The world's first head transplant patient could experience a fate 'worse than death'

In a procedure that would be nothing short of revolutionary, a 30-year-old Russian man has volunteered to be the first to have his head transplanted onto another human body.

In an interview with Russia Today, Valery Spiridonov, the volunteer, explained that he has a rare muscle condition called Werdnig-Hoffmann disorder, a.k.a. spinal muscular atrophy, which causes one’s muscles to waste away and has no known cure.

He believes the surgery could help prolong his life but also be a huge boon for scientific research.

“I’m very interested in technology, and anything progressive that might change people’s lives for the better,” Spiridonov told RT. “Doing this isn’t only an excellent opportunity for me, but will also create a scientific basis for future generations, no matter what the actual outcome of the surgery is.”

The operation will reportedly last up to 36 hours and cost an estimated $US11 million. The entire procedure will require the assistance of around 150 doctors and nurses, but the RT reports the whole operation will be orchestrated by Dr. Sergio Canavero, a renowned neurosurgeon and director of the Turin Advanced Neuromodulation Group in Turin, Italy.

Dr. Canavero explained this procedure — called “HEAVEN,” an acronym for “head anastomosis venture” — in a TedX talk from December, embedded here.

Spiridonov’s new¬†body will be taken from “a brain-dead but otherwise healthy donor,” but Spiridonov’s brain will be cooled down to between 50 and 60 degrees Fahrenheit to prolong the time brain cells can survive without oxygen. The spinal cord will be cut with a special scalpel that’s especially sharp, and the head will be reconnected to the new body and spinal cord with “a special biological glue.”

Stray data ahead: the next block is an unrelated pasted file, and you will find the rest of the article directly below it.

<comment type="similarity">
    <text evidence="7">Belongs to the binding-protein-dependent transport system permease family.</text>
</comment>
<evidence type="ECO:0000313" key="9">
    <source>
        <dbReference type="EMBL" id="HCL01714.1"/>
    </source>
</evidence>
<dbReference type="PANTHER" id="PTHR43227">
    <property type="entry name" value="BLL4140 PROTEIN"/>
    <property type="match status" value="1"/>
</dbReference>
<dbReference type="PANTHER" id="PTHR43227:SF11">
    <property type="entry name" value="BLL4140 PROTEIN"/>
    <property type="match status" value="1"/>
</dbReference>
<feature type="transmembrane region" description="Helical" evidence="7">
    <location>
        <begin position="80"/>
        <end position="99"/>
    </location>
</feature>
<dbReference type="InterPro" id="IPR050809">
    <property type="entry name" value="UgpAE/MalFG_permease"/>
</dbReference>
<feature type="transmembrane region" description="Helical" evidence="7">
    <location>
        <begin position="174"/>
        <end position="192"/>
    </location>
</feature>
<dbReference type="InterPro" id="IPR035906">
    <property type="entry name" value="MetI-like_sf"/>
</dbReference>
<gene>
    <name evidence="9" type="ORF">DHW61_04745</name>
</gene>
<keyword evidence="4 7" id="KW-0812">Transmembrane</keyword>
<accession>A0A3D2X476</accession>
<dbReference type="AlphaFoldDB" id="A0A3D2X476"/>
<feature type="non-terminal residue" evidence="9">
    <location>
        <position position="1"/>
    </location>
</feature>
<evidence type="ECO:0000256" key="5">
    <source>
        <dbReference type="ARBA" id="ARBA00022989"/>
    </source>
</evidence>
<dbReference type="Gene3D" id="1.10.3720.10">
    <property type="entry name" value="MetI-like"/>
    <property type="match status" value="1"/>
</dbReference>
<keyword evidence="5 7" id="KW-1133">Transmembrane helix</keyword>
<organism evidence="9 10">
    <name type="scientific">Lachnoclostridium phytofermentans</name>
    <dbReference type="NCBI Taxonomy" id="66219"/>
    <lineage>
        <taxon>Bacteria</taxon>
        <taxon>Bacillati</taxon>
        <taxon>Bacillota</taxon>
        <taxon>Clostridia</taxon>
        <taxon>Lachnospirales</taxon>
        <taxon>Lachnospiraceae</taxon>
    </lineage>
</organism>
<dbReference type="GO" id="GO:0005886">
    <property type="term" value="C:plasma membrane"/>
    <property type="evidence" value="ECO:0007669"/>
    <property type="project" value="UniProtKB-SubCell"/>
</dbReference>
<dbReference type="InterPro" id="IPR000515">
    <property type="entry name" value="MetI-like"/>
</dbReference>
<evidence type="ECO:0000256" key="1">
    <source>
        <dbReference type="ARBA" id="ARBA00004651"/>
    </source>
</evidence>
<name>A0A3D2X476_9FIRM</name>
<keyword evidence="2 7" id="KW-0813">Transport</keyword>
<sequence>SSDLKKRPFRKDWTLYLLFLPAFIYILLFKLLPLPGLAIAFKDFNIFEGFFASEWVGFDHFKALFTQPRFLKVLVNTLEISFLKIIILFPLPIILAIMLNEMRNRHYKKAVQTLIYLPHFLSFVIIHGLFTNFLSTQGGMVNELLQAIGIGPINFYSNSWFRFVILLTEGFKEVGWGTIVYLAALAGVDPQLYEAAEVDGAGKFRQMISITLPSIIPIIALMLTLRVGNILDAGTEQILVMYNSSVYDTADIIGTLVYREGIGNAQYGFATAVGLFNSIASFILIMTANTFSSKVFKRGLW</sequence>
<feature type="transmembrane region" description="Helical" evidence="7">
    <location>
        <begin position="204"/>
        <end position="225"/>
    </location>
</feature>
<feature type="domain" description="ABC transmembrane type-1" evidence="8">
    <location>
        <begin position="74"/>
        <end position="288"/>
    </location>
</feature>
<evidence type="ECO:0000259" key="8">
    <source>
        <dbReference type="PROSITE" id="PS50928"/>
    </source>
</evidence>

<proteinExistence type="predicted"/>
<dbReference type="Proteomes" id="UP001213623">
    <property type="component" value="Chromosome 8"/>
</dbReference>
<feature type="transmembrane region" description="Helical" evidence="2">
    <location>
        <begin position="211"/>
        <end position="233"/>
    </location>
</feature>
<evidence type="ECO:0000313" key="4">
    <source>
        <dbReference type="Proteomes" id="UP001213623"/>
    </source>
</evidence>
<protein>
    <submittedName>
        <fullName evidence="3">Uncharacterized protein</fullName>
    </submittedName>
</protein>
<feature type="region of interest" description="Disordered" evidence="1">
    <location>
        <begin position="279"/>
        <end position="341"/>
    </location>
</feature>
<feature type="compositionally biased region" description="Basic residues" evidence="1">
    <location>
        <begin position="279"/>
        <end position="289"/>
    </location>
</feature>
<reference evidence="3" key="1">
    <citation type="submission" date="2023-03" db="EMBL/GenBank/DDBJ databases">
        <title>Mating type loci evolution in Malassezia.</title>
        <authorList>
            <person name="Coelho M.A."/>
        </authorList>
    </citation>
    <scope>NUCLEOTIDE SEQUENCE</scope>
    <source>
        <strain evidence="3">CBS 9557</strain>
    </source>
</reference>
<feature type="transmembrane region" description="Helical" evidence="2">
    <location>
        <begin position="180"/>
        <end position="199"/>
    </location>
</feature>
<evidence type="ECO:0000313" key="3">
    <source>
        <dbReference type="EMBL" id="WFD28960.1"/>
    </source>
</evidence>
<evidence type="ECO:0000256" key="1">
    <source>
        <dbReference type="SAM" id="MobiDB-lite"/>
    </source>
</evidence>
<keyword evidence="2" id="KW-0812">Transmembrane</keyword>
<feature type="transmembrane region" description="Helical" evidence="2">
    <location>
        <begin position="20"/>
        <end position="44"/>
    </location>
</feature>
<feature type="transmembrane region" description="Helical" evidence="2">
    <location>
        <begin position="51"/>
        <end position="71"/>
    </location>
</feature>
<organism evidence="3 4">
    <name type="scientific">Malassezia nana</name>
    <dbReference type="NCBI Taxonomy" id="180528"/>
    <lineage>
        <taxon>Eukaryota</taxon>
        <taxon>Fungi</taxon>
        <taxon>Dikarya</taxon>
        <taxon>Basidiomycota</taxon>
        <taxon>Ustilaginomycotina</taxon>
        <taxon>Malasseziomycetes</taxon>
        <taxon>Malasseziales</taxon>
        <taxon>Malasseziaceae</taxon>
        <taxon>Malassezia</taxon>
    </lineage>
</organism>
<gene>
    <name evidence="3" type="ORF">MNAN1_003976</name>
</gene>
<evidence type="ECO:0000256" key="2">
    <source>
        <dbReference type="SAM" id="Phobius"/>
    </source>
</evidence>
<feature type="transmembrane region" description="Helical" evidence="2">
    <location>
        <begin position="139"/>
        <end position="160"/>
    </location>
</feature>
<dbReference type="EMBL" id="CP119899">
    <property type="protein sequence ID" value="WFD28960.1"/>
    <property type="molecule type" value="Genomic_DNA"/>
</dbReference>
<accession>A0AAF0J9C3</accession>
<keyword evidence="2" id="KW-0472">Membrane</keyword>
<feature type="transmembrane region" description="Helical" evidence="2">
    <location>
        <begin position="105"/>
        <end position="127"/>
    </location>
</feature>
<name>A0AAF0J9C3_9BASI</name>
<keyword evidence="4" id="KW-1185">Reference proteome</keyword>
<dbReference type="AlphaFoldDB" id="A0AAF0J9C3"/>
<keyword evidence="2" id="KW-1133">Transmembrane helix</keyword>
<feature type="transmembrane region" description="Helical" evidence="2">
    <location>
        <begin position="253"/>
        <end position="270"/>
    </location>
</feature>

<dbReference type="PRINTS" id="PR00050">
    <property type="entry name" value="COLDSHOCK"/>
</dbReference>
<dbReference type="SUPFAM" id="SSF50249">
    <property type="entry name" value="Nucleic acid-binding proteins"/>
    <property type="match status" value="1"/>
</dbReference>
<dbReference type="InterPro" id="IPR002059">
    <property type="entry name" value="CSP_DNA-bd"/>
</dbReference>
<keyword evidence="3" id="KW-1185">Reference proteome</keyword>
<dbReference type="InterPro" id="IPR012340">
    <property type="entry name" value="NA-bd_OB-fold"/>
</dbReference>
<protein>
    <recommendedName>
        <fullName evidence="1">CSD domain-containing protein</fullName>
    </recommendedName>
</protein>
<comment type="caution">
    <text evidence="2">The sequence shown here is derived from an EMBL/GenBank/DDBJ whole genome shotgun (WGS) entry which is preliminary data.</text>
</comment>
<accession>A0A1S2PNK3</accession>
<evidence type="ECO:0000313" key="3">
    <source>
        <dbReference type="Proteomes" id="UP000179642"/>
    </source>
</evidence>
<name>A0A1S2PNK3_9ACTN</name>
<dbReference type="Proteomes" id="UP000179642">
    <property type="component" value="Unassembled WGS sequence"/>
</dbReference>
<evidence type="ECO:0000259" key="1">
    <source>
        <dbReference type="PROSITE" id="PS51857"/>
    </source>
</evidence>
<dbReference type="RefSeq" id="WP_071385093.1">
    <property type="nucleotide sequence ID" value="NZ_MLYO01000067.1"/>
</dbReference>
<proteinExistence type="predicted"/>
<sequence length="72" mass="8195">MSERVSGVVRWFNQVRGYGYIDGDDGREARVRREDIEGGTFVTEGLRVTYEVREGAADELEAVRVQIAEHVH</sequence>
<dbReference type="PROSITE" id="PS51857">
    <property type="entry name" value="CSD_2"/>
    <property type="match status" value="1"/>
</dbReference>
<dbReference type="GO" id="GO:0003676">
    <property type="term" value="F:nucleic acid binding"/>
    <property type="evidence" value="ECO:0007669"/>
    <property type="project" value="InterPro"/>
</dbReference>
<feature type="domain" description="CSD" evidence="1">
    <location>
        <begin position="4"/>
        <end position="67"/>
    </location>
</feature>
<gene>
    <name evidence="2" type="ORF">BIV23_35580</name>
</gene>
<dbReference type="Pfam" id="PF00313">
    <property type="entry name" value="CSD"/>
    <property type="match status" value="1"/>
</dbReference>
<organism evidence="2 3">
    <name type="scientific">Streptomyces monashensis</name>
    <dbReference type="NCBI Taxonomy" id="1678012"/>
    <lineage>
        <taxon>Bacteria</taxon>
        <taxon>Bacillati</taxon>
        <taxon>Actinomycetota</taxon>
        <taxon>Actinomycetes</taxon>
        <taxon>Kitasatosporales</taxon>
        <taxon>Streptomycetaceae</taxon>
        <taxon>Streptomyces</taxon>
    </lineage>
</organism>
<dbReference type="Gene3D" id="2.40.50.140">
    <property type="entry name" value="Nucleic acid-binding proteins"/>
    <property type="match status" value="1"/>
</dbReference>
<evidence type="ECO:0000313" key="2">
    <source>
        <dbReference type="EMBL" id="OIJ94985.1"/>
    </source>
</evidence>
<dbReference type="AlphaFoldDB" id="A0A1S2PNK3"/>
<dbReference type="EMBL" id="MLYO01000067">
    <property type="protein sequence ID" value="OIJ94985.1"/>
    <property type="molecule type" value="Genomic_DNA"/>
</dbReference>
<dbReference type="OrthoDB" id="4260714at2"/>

Once the operation is finished, Spiridonov will be put into a coma for around three to four weeks to prevent any movement, and his body will be taken immunosuppressents so the body doesn’t reject the new head.

Though this surgery could be a major breakthrough in science, some doctors believe there are too many risks involved in such a long, complicated and dangerous procedure. Dr. Hunt Batjer, president elect of the American Association for Neurological Surgeons, told CNN, “I would not wish this on anyone… I would not allow anyone to do it to me as there are a lot of things worse than death.”

Still, Spiridonov says he is aware of the risks. He believes this will do more good than harm.

“This technology is similar to the first man to walk in space,” he told RT. “This is because in the future it will help thousands of people who are in an even more deplorable state than I am.”

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